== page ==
Campus Insider

Walk-ons form integral part of Wildcat roster

K-State's recruiting classes are never rated among the top five in the nation.

The Wildcats don't have an unlimited budget like Mack Brown at Texas. They don't have the talent-rich state where blue chip prospects flow like oil. They don't have the top high school individuals every year, instead relying on walk-ons like Jeff Schwinn to lead a top-10 program.

Coach Bill Snyder is never considered one of the nation's best recruiters, either, because he doesn't bring in those highly-touted stars. They do get their share, but perhaps more than any other program, the meat and potatos of the Wildcat roster are walk-ons, junior college transfers and players that typically flew under the recruiting radar in high school.

Snyder will admit it, too.

"There might be some shortcomings that probably wouldn't put them as high on a list," Snyder said. "If there's a board with 45 people at wide receiver, a bunch of people at tackle, they're ranked in order. You can offer so many scholarships, but there's still some youngsters there that are good people."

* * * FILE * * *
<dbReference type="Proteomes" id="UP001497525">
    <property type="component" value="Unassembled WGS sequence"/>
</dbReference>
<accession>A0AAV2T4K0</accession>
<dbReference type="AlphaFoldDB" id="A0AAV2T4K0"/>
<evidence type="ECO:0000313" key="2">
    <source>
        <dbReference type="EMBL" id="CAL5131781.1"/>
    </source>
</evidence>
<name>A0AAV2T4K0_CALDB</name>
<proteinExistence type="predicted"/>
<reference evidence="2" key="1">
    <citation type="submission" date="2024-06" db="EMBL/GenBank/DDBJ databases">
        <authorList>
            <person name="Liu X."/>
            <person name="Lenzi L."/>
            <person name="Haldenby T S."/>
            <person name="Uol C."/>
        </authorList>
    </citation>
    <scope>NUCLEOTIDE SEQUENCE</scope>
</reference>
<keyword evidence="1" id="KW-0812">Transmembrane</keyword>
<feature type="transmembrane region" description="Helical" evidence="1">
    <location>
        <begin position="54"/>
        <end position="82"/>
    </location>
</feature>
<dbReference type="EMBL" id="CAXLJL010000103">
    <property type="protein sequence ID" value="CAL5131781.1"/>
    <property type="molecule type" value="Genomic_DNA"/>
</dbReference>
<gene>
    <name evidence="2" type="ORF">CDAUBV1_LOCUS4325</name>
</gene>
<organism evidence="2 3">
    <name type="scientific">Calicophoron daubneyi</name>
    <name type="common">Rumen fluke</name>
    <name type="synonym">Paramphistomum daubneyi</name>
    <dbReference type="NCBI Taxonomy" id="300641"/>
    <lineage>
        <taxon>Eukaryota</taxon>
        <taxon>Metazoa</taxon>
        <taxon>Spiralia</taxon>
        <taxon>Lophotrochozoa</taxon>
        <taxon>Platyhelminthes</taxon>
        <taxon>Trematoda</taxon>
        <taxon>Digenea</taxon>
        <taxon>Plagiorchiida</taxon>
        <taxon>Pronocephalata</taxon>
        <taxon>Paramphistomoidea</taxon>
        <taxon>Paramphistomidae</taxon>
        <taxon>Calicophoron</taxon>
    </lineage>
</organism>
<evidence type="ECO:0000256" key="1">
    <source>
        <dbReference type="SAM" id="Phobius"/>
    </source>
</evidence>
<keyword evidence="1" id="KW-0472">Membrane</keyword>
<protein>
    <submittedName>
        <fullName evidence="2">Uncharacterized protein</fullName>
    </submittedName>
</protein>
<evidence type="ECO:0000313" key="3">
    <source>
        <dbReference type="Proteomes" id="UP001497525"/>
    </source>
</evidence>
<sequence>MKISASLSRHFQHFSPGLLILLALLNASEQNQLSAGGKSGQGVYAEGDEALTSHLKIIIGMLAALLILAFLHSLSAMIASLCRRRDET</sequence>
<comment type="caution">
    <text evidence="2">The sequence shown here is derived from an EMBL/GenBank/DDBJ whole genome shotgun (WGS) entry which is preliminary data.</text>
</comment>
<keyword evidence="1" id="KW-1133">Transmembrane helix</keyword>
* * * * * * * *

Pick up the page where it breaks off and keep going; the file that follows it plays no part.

K-State has had perhaps more success than anybody in having walk-ons make a difference. Players like Mitch Running, who went from being a non-scholarship player to the sixth-leading receiver in K-State history. That trend was a holdover from the Iowa Hawkeye football program engineered by Hayden Fry and orchestrated by Snyder in the 1980s.

Regardless, Snyder has had plenty of players work their way toward achieving scholarship status, including Schwinn. The McLouth, Kan. native was put on scholarship last year after working his way up the depth chart.

"It's difficult in the state of Kansas," Snyder said, "because there are so many colleges. It's difficult to get high-quality walk-ons into your program. Youngsters we seek out we know are quality players, and we look at their attributes exactly the same as youngsters we might offer a scholarship to."

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